Andersen-Tawil

Andersen-Tawil Syndrome

Anaesthesia and peri-operative care in the primary Periodic Paralysis Disorders

Adverse reactions to anaesthesia, including life-threatening events, are a serious concern for patients with Periodic Paralysis Disorders. Many of our patients report serious events associated with anesthesia and side effects which may linger for days to months.

There is rarely time for a surgical team to comb through journals and texts for the specialized knowledge needed to care for the patient with periodic paralysis.

Converting Mg of Potassium to MeQ or MmoL

 

Source: Levitt, Jacob O, Practical aspects in the management of hypokalemic periodic paralysis. Journal of Translational Medicine 2008, 6:18 doi:10.1186/1479-5876-6-18:

The Use of Bactrim in the Periodic Paralyses

The antibiotic Bactrim is well-known to produce muscle weakness, even paralysis in patients with Hypokalemic Periodic Paralysis.

Patient Medical Information Template in Spanish

Our Spanish-speaking patients may access the Spanish language Medical Information Template. It is in Open Document Format, so patients can add their own information to the template. Thanks to Barbara Baker and friends for translating our Patient's Information Sheet for us.

Leaky Channels make weak muscles

Leaky channels make weak muscles: Mutations in the skeletal muscle voltage-gated calcium channel (CaV 1.1) have been associated with hypokalemic periodic paralysis, but how these mutations cause the symptoms of the disorder has always been unclear. In this article the authors describe how they used mice with the CaV 1.1 mutation  to investigate how the mutation causes the features of HypoKPP.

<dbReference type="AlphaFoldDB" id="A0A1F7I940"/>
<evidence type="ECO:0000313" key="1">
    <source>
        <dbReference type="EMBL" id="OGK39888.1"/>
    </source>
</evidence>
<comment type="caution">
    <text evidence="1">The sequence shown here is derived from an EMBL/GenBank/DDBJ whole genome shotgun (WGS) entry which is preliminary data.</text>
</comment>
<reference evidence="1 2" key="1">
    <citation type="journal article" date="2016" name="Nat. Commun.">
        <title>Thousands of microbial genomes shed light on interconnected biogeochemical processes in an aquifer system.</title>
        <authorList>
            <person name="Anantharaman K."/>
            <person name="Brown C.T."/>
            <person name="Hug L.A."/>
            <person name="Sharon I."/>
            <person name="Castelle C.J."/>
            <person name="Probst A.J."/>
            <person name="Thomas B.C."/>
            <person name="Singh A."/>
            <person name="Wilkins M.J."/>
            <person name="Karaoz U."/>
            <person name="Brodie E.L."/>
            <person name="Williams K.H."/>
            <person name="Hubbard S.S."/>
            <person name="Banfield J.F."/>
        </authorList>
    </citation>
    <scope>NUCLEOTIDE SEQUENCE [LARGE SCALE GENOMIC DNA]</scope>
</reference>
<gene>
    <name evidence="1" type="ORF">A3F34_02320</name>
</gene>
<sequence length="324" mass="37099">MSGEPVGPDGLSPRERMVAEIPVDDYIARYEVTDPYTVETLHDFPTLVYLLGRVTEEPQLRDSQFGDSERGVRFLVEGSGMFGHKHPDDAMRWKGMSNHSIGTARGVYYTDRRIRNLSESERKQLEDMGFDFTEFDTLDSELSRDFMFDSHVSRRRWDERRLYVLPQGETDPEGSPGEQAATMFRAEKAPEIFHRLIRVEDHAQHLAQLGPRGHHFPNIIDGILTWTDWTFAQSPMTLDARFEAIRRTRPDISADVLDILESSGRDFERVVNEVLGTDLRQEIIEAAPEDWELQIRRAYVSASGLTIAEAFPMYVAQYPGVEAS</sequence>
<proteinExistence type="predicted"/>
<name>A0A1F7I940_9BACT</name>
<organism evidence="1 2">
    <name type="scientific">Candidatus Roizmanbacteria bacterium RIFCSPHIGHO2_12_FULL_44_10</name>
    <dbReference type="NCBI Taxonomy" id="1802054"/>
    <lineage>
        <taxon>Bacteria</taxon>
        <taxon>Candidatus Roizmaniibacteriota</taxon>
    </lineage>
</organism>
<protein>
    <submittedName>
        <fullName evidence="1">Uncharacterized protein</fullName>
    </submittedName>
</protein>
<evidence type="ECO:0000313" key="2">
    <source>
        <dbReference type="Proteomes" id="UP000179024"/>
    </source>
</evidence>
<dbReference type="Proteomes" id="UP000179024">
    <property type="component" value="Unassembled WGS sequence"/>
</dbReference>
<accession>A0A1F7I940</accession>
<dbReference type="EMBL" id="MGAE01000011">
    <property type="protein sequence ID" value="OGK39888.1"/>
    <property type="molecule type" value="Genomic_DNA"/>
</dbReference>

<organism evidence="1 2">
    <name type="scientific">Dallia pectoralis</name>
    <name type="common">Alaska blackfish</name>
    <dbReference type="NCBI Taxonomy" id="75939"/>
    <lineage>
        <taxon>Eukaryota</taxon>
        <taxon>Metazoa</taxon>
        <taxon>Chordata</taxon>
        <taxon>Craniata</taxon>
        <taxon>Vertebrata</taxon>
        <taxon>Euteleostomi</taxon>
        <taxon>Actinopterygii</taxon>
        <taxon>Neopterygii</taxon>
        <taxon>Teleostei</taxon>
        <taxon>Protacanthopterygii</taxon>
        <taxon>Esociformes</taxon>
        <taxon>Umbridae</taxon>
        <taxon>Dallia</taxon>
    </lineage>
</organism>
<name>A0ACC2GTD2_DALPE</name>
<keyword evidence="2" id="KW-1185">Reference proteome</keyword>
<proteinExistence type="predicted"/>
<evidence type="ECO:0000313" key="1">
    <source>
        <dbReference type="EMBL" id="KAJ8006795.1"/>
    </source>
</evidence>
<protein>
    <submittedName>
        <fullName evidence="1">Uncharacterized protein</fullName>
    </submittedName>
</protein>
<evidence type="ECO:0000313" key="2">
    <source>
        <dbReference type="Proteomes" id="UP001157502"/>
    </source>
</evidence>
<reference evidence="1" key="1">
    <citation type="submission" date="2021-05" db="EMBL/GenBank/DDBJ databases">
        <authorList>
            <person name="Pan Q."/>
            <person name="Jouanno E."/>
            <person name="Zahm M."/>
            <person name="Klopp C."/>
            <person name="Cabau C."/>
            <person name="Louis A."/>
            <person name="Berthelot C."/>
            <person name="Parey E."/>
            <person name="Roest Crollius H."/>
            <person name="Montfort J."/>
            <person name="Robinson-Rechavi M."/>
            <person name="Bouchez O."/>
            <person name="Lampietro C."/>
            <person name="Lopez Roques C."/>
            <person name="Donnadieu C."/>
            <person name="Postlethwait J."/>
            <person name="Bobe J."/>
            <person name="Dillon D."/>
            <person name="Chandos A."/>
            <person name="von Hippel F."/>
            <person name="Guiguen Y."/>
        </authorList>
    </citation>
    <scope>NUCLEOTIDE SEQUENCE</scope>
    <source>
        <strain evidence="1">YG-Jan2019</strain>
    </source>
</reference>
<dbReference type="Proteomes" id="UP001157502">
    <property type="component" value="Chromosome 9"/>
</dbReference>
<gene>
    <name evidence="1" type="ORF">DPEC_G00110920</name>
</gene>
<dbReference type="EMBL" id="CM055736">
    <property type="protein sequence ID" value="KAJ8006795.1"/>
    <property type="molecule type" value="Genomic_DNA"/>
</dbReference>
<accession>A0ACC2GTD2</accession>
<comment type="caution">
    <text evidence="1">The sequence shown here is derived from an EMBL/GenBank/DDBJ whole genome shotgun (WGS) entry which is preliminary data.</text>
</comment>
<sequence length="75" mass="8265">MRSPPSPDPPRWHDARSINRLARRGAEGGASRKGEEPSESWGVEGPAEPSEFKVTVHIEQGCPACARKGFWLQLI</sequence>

Starting Acetazolamide (Diamox)

Because this is a frequently asked question from patients we post here a reply:

Question:

My doctor wants to prescribe a medication called acetazolamide. Is that okay for someone with Hypokalemic periodic paralysis. When I look on the web it says this medication causes you to excrete potassium. How can that be good for me?

Answer:

New Findings Suggest Genetics Behind Drug Response

PLoS One. 2012; 7(7): e40235.
Published online 2012 July 10.

Splicing of the rSlo Gene Affects the Molecular Composition and Drug Response of Ca2+-Activated K+ Channels in Skeletal Muscle

Maria Maddalena Dinardo,#1 Giulia Camerino,#1 Antonietta Mele,1 Ramon Latorre,2 Diana Conte Camerino,1 and Domenico Tricarico1,*

Abstract

Measuring quality of life impairment in periodic paralyses


Measuring quality of life impairment in skeletal muscle channelopathies.


Eur J Neurol. 2012 May 19. doi: 10.1111/j.1468-1331.2012.03751.x. [Epub ahead of print]

Sansone VA, Ricci C, Montanari M, Apolone G, Rose M, Meola G; INQoL Group.
Source
Department of Neurology, University of Milan, IRCCS Policlinico San Donato, Milan, Italy.


Abstract
   Link to pdf copy of entire article 

BACKGROUND AND PURPOSE:

The Action Potential - A Movie!

Puzzled by the terms membrane potential, sodium channel, potassium channel and sodium-potassium pump?  

This cute cartoon explains what each is and shows how the potassium and sodium channels, and the sodium potassium pump maintain muscle membrane potential.  Although this uses nerves to illustrate how the principle works, the action is the same in muscle membrane. Click here to watch.

Periodic Paralysis and the New Mother

Anticipating the Baby

 

Expectant mothers and their doctors can take the secure thought that hundreds of women with periodic paralysis have been members of our Listserv since 1995, and an overwhelming majority of them have been mothers. To date not a single one has been unable to care for her child due to her periodic paralysis.

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